Most of us have been there… on that nature walk with a local expert who points out 20 or so different trees and plants giving them a brief description while you feverishly take notes. The notes will last, informing you about that tree; and you may have even have snapped a picture or pressed a leaf, but unless you see that species several times in the field, it’s going to be hard to identify on your own from going on the occasional nature walk.
The video and information below are not going to “give you a fish” like those brief nature walks. Instead, it will start you on your way to “learning” how to identify trees with the help of a good field guide AND will help you categorize for memorization.
Like most things in life, you have to put the “Big Rocks” in first. If you haven’t read the Big Rocks story before (author unknown), it will best explain the path we are going to take to learn trees.
The Big Rocks of Life!
One day a wise teacher was speaking to a group of his students. He pulledout a one-gallon, wide-mouthed mason jar and set it on a table in front of him. Then he produced about a dozen fist-sized rocks and carefully placed them, one at a time, into the jar.
When the jar was filled to the top and no more rocks would fit inside, he asked, “Is this jar full?”
Everyone in the class said, “Yes.”
“Really?” he asked. “Let’s see.” He reached under the table and pulled out a bucket of gravel. Then he dumped some gravel in and shook the jar, causing pieces of gravel to work themselves down into the spaces between the big rocks. Looking carefully from face to face, he smiled benevolently and asked again, “Is the jar full?”
His class was catching on quickly. “Probably not,” one of them answered.
“Very good!” he replied. He then reached under the table and brought out a bucket of sand. He started dumping the sand in and it went into all the spaces left between the rocks and the gravel. When he was finished he once again asked, “Is this jar full?”
“No!” the class shouted.
“Excellent!” he replied. Then he grabbed a pitcher of water and poured it in until the jar was filled to the brim. Once again looking intently into the eyes of each student, he asked, “What is the point of this illustration?”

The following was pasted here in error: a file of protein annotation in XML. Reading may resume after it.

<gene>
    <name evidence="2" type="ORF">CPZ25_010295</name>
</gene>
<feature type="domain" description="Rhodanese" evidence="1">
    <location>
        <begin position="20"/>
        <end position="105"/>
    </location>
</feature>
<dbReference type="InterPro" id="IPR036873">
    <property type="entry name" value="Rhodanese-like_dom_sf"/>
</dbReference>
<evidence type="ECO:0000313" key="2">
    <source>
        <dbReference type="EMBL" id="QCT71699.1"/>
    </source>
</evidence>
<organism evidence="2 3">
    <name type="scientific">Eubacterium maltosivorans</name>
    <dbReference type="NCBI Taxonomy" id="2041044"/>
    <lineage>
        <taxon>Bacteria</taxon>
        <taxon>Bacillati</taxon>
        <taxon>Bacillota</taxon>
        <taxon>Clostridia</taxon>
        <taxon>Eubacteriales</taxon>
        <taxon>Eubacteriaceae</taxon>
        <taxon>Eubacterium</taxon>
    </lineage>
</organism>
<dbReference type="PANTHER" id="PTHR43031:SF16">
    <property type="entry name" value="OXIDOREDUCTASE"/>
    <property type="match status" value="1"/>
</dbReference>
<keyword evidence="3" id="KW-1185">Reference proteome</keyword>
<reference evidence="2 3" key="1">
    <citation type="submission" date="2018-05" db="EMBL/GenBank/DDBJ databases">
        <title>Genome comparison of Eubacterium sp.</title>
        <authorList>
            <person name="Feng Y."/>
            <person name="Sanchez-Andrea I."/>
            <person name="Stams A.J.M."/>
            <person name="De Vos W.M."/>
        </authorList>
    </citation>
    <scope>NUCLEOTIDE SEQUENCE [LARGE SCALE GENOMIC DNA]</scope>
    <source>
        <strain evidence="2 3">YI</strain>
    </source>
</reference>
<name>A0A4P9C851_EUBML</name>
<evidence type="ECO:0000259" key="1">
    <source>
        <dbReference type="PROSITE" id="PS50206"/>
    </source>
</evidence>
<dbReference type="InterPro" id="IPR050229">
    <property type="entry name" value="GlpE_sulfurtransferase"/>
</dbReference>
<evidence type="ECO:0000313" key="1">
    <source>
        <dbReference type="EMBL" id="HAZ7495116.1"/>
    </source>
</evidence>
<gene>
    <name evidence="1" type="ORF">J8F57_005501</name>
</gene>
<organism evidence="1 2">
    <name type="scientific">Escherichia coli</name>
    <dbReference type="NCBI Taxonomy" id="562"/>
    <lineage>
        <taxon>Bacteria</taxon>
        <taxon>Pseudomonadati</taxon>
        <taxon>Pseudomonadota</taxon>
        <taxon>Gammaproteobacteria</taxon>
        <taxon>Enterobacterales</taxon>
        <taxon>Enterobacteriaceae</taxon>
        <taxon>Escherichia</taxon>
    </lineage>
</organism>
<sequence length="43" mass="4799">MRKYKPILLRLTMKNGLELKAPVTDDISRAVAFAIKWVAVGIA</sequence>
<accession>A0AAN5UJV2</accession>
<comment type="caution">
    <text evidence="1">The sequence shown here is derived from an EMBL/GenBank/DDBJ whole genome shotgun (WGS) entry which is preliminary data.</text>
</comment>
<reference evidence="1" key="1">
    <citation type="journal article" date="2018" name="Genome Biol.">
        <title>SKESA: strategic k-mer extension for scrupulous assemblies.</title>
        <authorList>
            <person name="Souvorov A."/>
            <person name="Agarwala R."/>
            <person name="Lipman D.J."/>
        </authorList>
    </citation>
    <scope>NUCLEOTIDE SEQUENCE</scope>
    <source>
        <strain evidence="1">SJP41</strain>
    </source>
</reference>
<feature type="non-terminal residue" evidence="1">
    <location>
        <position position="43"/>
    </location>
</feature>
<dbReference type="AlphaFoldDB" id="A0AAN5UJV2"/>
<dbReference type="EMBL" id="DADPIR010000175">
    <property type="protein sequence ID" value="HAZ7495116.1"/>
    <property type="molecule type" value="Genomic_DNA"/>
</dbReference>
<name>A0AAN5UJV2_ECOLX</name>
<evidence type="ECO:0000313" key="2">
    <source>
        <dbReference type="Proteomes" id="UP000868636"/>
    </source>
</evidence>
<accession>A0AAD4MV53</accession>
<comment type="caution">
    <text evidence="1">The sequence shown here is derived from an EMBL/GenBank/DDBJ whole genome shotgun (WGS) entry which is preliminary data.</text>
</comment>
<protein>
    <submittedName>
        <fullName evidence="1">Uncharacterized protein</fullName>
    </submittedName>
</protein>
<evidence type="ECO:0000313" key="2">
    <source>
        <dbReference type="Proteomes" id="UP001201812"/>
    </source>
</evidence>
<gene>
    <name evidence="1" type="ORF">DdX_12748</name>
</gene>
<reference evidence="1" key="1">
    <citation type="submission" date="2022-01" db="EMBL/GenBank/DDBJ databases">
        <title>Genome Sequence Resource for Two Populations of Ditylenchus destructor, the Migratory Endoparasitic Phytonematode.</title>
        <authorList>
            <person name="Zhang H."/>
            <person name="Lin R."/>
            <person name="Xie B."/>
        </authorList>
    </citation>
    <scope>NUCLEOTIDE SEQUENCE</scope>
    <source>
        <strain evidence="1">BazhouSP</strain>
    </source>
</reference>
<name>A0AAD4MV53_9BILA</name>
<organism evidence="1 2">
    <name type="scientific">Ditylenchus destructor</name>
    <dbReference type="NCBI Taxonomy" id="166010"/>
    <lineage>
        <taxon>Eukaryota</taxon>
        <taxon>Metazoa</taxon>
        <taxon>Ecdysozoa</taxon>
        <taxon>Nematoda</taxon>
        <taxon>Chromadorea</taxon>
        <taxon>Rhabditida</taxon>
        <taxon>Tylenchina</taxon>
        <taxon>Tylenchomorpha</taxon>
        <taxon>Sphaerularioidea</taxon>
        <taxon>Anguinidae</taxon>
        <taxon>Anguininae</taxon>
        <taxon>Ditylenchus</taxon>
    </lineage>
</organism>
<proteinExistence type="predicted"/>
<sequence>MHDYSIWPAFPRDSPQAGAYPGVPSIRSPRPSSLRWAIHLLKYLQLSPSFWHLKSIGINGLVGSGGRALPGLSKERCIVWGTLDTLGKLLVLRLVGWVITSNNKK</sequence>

One eager beaver raised his hand and said, “The point is, no matter how full your schedule is, if you try really hard, you can always fit some more things into it!”
“Aha, that’s very good!” the teacher replied, “But let us look a bit deeper. This illustration also teaches us a higher truth: If you don’t put the big rocks in first, you will never get them in at all!”
What are the “Big Rocks” in your life? A project that YOU want to accomplish? Time with your loved ones? Your faith, your education, your business? A cause? Teaching or mentoring others?
Remember to put these BIG ROCKS in first or you’ll never get them in at all.
While every plant has distinguishing characteristics, sometimes very minute, due to a lack of time, it tends to be what some instructors focus on when “giving you a tree.” Don’t get me wrong, those unique characteristics such as leaf margin, shape, glands, bark, form, fruit, smell, etc. are critical, but if you are going to learn a lot of trees, you have to learn “how to learn” them and that means putting in the big rocks first.
These 4 simple categories are how I categorize the “big rocks” of Tree ID, and, it will be where you will get started when using most field guides. Details are in the video, but here are the simple categories to start.
- Softwood (Conifers) or Hardwood (Broadleaved)
- Arrangement of leaves/branches (Opposite, Alternate, or Whorled)
- Composition (Simple or Compound Leaves; where are the buds?)
- Deciduous or Evergreen
The more resources the better, so we have dedicated a page to the Flora of North America. Check it out as it has more than just links for ID.
BONUS VIDEO. Keying out another tree if you can’t get enough of this stuff…
A final note when it comes to tree ID. Dendrology is the study of woody plants. In most schools of Forestry, dendro (dendrology) is one of the first classes and a major component is ID. It was my favorite too! One day we were learning about a small tree, flatwoods plum, which has these tiny glands as the base of the leaf, a distinguishing characteristic of that particular species. When I asked “why” about the glands, my professor, who soon became a mentor, looked me in the eyes and said, “God put things like that on trees to help foresters identify them,” and he meant it with every fiber of his being. So when you learn that little something about a tree or plant to help you remember it, just accept that God put it there for just that reason.